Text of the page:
Ask the Expert: Which soaps and cleansers are suitable for kids?
Is it essential to buy super-gentle products for children's baths? And when should they start facial cleansing? Claire Spreadbury asks the experts
Q: DO I still need to buy chemical-free bathing products for my children? As babies, I bought into the fully organic washes, but it's really expensive. Is it OK just to buy whatever's on offer in the supermarket? And when should children start cleansing? My daughter is 10-years-old and wants to start washing her face, but I have no idea if that's a good thing to start doing, or which brands I should opt for. Help!
A: Dr Emma Gardette, medical dermatologist at The Medical Chambers Kensington (themedicalchambers.com), who treats adults and children for all dermatological conditions – including acne, eczema and psoriasis – says: "As cleansing/bathing products are rinsed, they present few risks to health, so there are probably no big no-nos. Soap substitutes are preferable, as regular soap can be harsh to the skin. And avoid wipes, as they contain preservatives that can trigger skin allergies.
"Babies and young children have a thinner skin, which absorbs more chemicals than adult skin. Watch for potentially dangerous substances usually used as preservatives (parabens, formaldahyde releasers, isothiazolinones, phenoxyethanol)."
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Dr Gardette continues: "Similarly to shower gels, shampoos are rinse-off products, so any gentle shampoo will do. However, never use medicated shampoos in children without prior medical advice.
"During puberty, skin becomes greasier and thicker under the influence of hormones, explaining the onset of acne. Teens can change their skincare routine whenever they feel their skin is changing and the first comedones [skin-coloured, small bumps frequently found on the forehead and chin] appear.
"There is a wide range of good quality and affordable over-the-counter cleansers and creams for acne, and they are usually enough to manage mild conditions in teenagers.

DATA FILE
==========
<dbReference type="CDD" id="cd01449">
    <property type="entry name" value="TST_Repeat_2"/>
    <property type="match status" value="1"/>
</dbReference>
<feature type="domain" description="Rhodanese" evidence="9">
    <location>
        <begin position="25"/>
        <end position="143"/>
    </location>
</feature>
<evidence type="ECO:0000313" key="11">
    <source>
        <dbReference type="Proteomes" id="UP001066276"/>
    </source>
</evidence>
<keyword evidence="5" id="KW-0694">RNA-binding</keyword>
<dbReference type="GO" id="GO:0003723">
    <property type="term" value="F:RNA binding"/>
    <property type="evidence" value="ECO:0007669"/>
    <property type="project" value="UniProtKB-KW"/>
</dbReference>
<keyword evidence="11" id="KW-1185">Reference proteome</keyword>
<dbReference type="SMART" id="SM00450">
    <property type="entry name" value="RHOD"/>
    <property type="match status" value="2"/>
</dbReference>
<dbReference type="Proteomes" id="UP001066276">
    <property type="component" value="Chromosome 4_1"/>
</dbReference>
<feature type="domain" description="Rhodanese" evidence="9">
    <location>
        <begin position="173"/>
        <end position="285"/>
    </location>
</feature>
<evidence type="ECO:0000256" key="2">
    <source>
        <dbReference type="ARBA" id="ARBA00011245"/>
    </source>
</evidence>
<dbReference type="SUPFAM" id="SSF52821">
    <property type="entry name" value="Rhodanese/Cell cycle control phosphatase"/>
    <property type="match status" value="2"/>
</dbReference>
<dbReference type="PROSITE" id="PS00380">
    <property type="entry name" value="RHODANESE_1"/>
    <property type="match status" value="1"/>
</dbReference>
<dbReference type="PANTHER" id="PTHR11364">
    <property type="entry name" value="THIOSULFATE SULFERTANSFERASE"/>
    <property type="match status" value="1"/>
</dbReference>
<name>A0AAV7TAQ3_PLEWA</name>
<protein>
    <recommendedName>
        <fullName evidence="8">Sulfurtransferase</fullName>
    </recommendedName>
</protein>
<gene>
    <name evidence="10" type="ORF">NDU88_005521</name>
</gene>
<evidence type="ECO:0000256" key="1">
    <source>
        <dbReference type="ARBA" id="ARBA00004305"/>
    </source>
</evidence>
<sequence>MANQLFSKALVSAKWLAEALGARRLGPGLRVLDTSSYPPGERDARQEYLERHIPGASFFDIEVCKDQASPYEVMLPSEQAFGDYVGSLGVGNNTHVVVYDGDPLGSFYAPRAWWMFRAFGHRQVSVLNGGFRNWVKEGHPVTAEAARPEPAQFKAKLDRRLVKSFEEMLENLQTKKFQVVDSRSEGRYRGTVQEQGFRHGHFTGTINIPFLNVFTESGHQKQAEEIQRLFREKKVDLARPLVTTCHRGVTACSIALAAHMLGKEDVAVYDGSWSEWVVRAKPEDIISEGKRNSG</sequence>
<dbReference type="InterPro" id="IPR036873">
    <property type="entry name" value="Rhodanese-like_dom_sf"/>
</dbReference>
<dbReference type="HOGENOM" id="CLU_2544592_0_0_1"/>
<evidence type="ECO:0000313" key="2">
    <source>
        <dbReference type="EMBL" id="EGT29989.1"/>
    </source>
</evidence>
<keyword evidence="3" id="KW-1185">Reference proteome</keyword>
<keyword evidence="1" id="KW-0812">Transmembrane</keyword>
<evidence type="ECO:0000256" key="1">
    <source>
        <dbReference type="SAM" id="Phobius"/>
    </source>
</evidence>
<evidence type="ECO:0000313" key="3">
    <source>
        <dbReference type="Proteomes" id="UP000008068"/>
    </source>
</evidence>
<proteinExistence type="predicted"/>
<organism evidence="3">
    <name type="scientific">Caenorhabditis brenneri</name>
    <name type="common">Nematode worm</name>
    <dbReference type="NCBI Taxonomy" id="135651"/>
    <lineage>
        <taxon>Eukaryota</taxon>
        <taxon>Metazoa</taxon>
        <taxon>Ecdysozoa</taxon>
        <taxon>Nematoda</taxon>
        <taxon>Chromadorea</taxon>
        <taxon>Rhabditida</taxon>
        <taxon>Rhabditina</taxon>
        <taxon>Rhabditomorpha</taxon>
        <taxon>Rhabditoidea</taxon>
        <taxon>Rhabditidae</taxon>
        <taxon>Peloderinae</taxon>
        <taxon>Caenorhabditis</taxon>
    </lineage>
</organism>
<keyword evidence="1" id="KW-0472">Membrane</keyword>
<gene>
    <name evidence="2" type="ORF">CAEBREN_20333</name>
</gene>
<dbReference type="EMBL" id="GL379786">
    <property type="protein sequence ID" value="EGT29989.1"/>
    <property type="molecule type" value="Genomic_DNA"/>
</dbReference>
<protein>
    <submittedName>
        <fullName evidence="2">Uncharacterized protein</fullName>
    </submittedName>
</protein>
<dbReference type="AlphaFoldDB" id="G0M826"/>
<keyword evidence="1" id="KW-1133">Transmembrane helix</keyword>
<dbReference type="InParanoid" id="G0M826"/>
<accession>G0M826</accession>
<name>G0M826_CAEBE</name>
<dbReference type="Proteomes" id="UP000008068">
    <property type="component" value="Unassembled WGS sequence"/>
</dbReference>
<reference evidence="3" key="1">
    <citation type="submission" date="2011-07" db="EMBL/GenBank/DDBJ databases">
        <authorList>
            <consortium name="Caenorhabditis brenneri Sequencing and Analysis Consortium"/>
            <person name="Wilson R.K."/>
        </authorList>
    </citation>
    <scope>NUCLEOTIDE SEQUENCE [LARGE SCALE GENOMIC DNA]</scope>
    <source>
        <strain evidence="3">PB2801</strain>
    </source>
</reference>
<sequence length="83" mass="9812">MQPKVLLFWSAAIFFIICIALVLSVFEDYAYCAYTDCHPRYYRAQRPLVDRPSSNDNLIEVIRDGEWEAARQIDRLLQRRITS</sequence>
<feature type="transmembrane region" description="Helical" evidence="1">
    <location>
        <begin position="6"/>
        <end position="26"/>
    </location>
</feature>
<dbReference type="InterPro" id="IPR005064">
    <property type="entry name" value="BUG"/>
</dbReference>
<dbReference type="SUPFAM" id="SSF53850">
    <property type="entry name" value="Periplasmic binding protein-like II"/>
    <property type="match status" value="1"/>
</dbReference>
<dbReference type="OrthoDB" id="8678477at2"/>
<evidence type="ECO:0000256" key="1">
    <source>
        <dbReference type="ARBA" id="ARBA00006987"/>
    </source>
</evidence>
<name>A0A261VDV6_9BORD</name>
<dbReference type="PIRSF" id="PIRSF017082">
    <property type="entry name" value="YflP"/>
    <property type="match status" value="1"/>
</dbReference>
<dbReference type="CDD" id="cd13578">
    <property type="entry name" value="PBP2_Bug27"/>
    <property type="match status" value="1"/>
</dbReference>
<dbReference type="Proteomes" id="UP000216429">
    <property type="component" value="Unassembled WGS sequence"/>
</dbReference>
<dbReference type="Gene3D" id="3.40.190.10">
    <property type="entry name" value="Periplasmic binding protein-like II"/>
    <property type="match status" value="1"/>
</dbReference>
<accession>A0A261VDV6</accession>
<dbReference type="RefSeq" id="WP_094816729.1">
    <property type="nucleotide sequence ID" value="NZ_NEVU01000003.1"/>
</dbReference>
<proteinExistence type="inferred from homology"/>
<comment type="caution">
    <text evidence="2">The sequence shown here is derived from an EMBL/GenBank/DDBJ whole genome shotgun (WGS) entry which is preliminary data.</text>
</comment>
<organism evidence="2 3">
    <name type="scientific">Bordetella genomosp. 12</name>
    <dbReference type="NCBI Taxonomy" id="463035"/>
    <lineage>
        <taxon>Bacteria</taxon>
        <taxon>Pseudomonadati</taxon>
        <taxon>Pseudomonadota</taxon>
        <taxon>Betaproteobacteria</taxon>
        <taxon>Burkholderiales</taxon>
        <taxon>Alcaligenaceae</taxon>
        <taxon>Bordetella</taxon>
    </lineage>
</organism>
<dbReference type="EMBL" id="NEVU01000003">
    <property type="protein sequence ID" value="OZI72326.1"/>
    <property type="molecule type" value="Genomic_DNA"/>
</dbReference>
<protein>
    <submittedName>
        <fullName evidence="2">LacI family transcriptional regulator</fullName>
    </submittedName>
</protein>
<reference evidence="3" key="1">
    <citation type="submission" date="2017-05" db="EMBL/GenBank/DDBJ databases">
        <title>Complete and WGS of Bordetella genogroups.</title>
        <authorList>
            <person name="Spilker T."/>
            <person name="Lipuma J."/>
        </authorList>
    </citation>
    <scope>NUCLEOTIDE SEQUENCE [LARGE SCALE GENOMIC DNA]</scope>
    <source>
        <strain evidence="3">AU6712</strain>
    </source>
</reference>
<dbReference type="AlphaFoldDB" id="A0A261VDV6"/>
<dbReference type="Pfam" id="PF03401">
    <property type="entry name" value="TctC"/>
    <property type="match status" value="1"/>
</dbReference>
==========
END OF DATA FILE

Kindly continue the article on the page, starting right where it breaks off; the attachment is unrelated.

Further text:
"A morning and evening cleansing routine is recommended, especially in our modern way of life, when skin is exposed to pollution, allergens and dust. Micellar water or foaming gels can be used. For girls using make-up, double cleansing is helpful at night; first removing make-up with a cotton pad and a make-up remover or micellar water, then thorough facial cleansing with a water-soluble foaming product.
"Facial cleansers should be adapted to the skin type, to avoid any irritation."
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:: Use the 60-second rule
"If your skin is acne-prone, use a cleanser twice a day using the 60-second rule of leaving it on for 60 seconds," says Dr Paul Charlson, founder of the Into Skin Clinic in Canary Wharf. "I like Murad Clarifying Cleanser [£25, Murad.co.uk]. It has salicylic acid for cleaning and the antiseptic triclosan."
:: Avoid anything harsh
"For teens, avoid harsh scrubs, alcohol wipes and peel off masks," advises Dr Simon Zokaie, cosmetic dermatologist and the medical director of the LINIA Skin Clinic on Harley Street. "I know it's very tempting to use these when pimples start to appear, but the scrubs can damage the skin barrier. The alcohol wipes can dry the skin and it will overcompensate and produce more oil than usual, which can make acne worse.
"The peel-off masks don't really get rid of blackheads or pimples effectively – the remnants are still in the base of the pore, so it's better to use a good quality, soap-free cleanser to clear the pores, with a mild glycolic or salicylic acid."
:: Don't have long, hot baths
"Especially in winter, avoiding long, hot baths or showers, and swapping to soap-free products is a good idea," continues Zokaie. "The hot water and soap strip the natural oils from the skin. Bubble baths might be fun, but best to be kept to a minimum. Most kids won't need a moisturiser, but if they do, pick one without fragrance in it."
:: Ditch the glitter
"If you're environmentally conscious, avoid hair glitter unless it's biodegradable," says Zokaie.
:: Try zinc shampoo
For dry skin, Zokaie recommends sulphate or soap-free shampoos. "Zinc in shampoo can be good, as it helps repair the skin barrier," he adds. "It's especially good if you have dandruff."